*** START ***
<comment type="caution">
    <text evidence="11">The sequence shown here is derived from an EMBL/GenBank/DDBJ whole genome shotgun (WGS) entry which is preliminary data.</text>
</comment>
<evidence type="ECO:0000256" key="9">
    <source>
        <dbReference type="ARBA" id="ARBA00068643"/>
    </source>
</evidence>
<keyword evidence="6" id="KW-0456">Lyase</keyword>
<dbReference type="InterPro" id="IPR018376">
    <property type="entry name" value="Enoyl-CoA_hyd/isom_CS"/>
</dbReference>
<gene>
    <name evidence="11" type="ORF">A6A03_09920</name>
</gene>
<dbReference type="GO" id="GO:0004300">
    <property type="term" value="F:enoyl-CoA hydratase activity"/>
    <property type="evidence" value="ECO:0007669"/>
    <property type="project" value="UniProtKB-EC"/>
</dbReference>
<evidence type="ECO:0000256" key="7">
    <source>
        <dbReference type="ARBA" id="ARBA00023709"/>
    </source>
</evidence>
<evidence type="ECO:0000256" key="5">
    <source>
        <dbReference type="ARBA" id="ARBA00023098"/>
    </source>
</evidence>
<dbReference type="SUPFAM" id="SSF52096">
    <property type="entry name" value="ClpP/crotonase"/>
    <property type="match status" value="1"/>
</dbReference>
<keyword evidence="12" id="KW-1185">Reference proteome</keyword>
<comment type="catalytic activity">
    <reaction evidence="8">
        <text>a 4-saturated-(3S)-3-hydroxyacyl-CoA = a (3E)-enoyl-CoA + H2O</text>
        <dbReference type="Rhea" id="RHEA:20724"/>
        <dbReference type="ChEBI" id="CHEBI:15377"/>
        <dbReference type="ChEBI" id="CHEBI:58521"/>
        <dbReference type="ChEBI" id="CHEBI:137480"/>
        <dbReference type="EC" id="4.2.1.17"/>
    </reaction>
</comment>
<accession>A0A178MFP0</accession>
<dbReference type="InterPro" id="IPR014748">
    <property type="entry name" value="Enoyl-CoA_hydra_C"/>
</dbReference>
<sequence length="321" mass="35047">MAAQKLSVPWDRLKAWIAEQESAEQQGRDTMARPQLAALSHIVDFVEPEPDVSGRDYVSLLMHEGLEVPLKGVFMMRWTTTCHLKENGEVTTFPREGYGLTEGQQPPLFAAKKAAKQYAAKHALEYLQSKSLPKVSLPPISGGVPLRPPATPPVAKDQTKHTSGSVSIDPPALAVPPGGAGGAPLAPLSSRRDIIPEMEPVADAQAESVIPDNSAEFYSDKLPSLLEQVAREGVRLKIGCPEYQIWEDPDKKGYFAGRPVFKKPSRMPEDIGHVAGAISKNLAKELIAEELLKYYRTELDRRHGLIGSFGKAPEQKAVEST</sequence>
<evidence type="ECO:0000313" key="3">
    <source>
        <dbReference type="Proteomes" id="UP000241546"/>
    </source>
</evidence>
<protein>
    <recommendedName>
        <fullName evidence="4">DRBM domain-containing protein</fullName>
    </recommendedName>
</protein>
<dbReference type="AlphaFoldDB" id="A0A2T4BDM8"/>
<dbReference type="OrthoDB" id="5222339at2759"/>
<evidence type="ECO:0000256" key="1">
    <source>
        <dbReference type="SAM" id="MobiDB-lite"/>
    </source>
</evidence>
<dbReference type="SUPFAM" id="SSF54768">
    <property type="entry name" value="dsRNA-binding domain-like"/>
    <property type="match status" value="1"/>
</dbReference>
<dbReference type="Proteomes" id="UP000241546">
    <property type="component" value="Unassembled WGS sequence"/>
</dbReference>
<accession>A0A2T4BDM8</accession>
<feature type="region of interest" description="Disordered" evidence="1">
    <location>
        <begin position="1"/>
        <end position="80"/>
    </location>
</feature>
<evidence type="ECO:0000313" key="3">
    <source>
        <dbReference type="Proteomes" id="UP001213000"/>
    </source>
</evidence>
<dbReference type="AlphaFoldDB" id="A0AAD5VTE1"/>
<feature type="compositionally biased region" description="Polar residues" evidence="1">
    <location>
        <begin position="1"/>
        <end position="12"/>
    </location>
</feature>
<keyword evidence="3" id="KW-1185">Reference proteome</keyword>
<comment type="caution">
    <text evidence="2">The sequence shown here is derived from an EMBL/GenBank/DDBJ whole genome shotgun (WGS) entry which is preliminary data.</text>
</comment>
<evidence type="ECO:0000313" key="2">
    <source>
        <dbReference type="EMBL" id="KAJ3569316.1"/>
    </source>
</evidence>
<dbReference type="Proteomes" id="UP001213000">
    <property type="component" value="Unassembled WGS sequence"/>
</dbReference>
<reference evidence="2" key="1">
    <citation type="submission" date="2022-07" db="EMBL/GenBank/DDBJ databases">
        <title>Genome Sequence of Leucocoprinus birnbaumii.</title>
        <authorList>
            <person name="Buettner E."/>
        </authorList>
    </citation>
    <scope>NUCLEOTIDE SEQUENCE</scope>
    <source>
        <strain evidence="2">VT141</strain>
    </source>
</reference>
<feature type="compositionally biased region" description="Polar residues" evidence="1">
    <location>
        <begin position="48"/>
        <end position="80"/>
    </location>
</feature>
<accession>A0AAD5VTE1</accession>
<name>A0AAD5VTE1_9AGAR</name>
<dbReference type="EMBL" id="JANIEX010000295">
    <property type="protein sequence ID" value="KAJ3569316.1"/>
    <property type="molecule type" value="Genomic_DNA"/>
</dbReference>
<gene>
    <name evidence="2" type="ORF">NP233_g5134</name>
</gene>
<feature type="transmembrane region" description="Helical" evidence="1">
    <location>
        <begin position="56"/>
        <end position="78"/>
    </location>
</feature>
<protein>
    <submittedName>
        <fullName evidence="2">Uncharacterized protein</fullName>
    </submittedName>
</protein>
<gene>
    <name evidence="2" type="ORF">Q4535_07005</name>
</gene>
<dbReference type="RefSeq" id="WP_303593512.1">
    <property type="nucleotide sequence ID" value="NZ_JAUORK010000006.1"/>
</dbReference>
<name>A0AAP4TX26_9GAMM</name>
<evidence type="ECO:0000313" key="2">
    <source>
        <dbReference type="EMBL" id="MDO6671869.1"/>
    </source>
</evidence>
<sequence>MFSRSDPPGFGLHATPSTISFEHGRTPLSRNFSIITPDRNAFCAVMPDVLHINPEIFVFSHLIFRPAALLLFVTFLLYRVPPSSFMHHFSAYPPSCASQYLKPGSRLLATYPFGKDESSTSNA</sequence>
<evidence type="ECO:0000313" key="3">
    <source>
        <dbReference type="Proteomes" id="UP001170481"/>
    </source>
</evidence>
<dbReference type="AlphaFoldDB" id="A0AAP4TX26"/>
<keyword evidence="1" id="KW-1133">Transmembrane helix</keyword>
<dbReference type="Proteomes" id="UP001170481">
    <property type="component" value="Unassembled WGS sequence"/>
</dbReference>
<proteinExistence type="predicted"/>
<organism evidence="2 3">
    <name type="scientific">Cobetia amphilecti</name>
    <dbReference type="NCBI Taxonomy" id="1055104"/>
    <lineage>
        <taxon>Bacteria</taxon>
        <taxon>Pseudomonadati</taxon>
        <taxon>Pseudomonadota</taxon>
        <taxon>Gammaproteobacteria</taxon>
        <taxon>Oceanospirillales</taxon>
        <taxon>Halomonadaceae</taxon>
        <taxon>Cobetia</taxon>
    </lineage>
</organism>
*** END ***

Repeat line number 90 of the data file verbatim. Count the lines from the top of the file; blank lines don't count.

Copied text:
        <begin position="1"/>